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Tidesofthesky

Since 30 Aug 2016
54 Posts
Salem, OR
 



PostTue Mar 07, 17 10:56 am     Reply with quote

Man! So many bummers in this bill. It really does seem like they're trying to solve a problem that doesn't exist. What is up with that "Emergency" clause? With no explanation given?? It would be so sad to see the government clamp down on some of the most environmentally friendly and economically friendly sports that exist!

I understand that money is needed to maintain facilities and keep people safe on the water (even though the facilities that windsports require are some of the least demanding of any watersport). But if more money is needed, why not charge a parking/use fee at each launch that is designed to pay for the maintenance and safety at each facility? WAY simper to enforce and much more accountability, as the users would directly see the use of their funds. Then, if someone wants to launch for free from a steep, rocky shoreline, they can do so! But it doesn't even make sense to pay the same to kite at Lyle vs at the Event Site. You're not getting the same product. Just arbitrarily giving money to a government entity and getting nothing in return.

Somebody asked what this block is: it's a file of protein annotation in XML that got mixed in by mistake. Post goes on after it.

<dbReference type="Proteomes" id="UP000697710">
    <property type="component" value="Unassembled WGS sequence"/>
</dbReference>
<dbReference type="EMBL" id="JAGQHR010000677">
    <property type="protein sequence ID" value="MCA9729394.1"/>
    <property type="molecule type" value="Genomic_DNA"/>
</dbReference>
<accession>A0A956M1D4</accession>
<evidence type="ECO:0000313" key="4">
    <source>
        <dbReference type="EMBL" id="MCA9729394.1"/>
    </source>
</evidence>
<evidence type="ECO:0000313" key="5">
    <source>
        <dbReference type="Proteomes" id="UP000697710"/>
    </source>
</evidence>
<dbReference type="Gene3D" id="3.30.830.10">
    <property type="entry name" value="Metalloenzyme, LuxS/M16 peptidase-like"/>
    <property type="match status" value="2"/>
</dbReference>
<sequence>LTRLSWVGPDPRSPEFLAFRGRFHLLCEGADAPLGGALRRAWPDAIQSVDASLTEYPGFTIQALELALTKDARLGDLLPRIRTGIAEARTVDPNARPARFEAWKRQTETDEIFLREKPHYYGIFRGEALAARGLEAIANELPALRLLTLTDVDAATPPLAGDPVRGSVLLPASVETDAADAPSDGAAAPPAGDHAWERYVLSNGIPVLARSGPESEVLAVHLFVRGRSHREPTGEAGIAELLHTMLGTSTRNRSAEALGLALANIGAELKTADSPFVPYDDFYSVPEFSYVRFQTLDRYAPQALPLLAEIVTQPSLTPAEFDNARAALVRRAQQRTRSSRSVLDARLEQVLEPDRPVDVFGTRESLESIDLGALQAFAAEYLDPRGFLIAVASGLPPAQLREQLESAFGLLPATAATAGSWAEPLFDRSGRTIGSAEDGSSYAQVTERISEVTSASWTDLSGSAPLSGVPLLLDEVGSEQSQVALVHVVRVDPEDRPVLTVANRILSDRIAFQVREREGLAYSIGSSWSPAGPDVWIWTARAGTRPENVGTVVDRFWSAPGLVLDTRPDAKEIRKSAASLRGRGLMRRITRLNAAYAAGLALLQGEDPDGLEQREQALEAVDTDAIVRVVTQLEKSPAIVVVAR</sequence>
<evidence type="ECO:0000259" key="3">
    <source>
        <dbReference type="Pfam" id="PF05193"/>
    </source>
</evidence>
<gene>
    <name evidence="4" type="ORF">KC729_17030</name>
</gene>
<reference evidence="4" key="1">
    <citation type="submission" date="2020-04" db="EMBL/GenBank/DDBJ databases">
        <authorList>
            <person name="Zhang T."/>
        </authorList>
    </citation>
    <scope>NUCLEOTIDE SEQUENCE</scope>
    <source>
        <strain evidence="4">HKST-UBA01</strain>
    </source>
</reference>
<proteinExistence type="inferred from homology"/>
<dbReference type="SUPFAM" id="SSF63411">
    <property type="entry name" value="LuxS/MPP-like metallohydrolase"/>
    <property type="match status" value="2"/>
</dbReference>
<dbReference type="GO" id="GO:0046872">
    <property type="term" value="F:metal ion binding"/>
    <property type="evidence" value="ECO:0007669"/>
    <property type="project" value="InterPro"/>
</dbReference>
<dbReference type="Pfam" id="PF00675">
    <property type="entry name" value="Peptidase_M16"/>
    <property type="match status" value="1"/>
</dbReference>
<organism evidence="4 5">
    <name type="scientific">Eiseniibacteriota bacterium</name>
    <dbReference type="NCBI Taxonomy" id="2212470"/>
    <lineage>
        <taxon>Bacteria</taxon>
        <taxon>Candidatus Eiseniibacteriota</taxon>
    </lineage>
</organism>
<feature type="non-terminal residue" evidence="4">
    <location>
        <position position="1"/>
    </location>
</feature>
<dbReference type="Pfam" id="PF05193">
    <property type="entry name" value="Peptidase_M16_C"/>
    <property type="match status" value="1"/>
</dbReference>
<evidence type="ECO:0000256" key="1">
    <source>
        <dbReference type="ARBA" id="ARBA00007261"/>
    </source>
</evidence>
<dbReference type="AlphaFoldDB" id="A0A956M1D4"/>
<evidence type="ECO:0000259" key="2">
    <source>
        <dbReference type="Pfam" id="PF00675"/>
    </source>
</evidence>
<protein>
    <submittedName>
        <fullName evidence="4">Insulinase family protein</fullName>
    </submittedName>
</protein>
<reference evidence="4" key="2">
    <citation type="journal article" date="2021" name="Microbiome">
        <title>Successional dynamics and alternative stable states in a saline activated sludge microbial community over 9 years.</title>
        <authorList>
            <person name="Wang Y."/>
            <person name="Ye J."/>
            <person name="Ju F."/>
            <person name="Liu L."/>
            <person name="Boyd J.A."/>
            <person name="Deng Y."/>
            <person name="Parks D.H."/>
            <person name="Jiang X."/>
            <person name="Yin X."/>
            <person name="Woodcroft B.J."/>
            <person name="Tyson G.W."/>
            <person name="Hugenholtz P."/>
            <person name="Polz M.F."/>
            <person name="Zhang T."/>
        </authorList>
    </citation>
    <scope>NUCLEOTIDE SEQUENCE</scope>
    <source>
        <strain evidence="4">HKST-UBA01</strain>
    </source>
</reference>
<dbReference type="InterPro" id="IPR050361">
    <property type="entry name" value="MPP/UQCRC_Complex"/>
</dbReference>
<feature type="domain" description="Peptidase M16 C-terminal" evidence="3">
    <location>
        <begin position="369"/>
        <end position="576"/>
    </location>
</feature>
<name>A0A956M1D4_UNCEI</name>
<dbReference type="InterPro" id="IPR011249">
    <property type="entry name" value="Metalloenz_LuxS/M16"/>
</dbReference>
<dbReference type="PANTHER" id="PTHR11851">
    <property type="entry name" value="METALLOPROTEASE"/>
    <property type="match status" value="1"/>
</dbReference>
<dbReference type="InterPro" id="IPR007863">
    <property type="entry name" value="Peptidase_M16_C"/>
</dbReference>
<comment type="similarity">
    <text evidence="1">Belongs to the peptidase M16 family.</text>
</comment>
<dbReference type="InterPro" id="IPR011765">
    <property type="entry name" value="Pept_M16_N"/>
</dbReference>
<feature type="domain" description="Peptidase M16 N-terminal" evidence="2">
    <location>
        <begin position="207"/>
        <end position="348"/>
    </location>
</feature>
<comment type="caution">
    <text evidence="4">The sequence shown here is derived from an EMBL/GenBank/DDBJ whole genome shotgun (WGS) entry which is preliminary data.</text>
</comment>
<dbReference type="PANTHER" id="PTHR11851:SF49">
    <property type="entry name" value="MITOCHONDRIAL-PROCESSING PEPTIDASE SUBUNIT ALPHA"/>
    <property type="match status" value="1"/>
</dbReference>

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Nak

Since 19 May 2005
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PostTue Mar 07, 17 12:30 pm     Reply with quote

Damn, I'm glad I live in Washington! Pretty sucky day for kiteboarding when this thing passes. First off, it'll take them years to figure out a whole new bureaucracy to issue permits, and after that I think you can figure sliders will never get a permit anyway. Seriously, who will get the insurance, and what bureaucrat will ever approve the permit for such a thing? Looks like the end of sliders in Hood River for sure. And once the politicians start regulating kiteboarding, do you really think they'll stop with this?

Seriously, if you live in Oregon you need to get involved with this. We have been spared most of the nightmares they see in other parts of the country here. My worry is that this bill is going to open the door to even worse things to come.

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ldhr

Since 21 Jul 2009
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Hood River